JOHN S. WOLFSON, M.D.; DAVID C. HOOPER, M.D.
Norfloxacin is an oral fluoroquinolone antimicrobial agent recently released for the treatment of uncomplicated and complicated urinary tract infections. The drug antagonizes DNA gyrase, an enzyme essential for bacterial DNA replication. Norfloxacin is more potent and broader in spectrum than the earlier developed analogue, nalidixic acid, and is active in vitro against virtually all bacterial pathogens causing urinary tract and gastrointestinal infections, aerobic gram-negative bacilli causing sepsis in neutropenic patients, and Neisseria gonorrhoeae. The drug is administered orally twice daily and achieves high concentrations in urine, stool, renal tissue, and bile. Norfloxacin was at least as effective as currently used agents in treating urinary tract infections, and, in limited studies, bacterial gastroenteritis, gonorrhea, bacterial prostatitis, and prevention of gram-negative bacillary infection in neutropenic patients. Adverse drug effects were mild and included disturbances of the gastrointestinal tract and the central nervous system. Norfloxacin shows promise as an antibacterial agent for genitourinary and gastrointestinal infections.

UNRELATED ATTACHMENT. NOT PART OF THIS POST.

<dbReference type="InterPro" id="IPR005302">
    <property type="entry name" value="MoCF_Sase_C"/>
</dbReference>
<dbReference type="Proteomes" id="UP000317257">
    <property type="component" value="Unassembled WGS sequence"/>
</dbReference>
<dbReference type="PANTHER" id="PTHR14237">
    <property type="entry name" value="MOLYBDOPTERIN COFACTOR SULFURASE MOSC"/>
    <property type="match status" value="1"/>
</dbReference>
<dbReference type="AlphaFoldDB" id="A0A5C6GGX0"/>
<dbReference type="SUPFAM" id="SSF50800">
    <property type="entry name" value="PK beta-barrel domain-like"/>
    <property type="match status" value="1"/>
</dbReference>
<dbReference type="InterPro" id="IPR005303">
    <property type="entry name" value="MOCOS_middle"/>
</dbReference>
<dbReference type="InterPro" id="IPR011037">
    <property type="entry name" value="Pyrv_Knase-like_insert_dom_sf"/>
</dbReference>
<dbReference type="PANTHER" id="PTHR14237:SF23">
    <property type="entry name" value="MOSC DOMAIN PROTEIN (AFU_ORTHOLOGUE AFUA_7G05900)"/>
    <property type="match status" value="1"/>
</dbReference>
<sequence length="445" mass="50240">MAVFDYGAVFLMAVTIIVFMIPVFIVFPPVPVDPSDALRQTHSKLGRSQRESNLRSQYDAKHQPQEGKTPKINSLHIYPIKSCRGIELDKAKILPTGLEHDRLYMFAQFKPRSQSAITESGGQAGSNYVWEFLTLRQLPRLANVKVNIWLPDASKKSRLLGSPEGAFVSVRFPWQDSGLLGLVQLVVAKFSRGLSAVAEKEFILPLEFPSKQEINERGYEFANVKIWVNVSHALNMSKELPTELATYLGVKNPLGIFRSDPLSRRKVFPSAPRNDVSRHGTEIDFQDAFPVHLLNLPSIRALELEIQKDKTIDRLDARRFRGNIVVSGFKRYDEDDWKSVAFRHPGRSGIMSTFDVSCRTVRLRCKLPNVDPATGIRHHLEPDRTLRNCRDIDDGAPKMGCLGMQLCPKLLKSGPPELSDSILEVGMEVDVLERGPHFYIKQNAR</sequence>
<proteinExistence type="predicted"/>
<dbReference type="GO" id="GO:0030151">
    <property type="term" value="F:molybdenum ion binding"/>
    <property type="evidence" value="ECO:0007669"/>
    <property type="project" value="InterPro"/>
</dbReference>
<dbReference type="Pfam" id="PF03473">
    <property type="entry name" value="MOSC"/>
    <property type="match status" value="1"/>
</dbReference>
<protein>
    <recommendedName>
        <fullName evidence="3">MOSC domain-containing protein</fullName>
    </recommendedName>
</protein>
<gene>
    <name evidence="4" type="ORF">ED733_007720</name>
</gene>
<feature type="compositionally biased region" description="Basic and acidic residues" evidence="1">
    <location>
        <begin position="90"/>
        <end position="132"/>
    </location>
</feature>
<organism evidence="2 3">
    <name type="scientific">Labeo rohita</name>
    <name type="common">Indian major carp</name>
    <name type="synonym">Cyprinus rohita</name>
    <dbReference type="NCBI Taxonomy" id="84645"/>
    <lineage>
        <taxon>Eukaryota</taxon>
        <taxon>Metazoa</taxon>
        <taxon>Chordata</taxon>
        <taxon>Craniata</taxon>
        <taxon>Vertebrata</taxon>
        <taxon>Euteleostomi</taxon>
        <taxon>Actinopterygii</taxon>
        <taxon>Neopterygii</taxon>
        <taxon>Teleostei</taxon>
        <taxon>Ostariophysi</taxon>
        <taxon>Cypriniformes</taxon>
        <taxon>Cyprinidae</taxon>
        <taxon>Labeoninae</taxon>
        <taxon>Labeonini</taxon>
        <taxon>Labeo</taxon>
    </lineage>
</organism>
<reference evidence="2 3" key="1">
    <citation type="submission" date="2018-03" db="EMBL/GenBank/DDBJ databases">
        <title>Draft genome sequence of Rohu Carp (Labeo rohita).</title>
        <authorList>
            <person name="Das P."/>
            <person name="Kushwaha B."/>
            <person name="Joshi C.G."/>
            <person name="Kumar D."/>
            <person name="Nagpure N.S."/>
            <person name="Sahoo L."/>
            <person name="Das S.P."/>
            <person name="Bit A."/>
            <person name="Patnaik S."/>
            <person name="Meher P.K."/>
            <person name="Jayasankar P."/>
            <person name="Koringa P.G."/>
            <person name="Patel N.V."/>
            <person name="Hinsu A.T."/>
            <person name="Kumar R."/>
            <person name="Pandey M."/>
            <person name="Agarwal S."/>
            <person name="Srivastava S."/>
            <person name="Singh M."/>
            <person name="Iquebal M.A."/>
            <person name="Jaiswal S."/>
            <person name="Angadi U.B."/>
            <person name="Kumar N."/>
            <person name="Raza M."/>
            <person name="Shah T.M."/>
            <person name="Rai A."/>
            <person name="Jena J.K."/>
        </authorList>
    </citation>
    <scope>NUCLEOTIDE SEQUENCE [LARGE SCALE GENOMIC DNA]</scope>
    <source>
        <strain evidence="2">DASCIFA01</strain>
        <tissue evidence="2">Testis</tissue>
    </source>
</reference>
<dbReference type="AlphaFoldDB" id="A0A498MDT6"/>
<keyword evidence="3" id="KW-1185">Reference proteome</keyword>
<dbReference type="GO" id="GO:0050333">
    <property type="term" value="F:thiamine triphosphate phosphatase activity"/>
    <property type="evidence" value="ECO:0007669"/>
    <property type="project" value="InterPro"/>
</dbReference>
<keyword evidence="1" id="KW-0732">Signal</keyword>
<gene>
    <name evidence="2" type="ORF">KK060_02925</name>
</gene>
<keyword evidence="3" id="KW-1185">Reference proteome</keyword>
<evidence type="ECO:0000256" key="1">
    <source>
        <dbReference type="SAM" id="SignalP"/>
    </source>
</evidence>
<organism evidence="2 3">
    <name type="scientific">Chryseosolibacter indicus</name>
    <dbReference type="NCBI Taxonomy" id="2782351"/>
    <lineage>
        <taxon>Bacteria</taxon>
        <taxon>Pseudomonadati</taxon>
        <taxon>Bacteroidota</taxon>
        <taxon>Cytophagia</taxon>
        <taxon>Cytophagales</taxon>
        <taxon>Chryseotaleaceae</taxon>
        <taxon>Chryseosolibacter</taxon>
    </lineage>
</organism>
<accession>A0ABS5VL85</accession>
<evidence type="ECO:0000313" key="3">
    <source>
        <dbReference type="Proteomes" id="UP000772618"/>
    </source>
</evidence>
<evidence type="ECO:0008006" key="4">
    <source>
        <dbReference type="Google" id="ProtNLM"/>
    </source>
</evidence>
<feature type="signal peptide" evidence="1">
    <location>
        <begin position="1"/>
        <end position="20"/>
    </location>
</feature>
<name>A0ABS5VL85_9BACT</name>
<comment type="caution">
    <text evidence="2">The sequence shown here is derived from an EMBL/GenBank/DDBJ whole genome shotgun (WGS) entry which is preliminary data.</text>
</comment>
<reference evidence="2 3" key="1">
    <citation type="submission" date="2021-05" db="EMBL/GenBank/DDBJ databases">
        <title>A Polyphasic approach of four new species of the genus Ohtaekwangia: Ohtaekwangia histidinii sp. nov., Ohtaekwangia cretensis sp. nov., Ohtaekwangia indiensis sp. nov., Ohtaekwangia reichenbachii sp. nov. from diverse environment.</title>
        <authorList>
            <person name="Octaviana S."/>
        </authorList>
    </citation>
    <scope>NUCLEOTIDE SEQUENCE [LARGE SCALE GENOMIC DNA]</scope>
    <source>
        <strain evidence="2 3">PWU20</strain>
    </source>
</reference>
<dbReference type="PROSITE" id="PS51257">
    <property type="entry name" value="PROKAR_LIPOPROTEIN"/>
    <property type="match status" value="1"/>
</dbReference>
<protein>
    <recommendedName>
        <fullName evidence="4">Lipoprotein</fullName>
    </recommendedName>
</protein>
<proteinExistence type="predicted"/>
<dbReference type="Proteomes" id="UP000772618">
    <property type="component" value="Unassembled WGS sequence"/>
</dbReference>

JOHN S. WOLFSON, DAVID C. HOOPER. Norfloxacin: A New Targeted Fluoroquinolone Antimicrobial Agent. Ann Intern Med. 1988;108:238–251. doi: 10.7326/0003-4819-108-2-238
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Published: Ann Intern Med. 1988;108(2):238-251.
Infectious Disease, Sexually Transmitted Infections.
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Print ISSN: 0003-4819 | Online ISSN: 1539-3704
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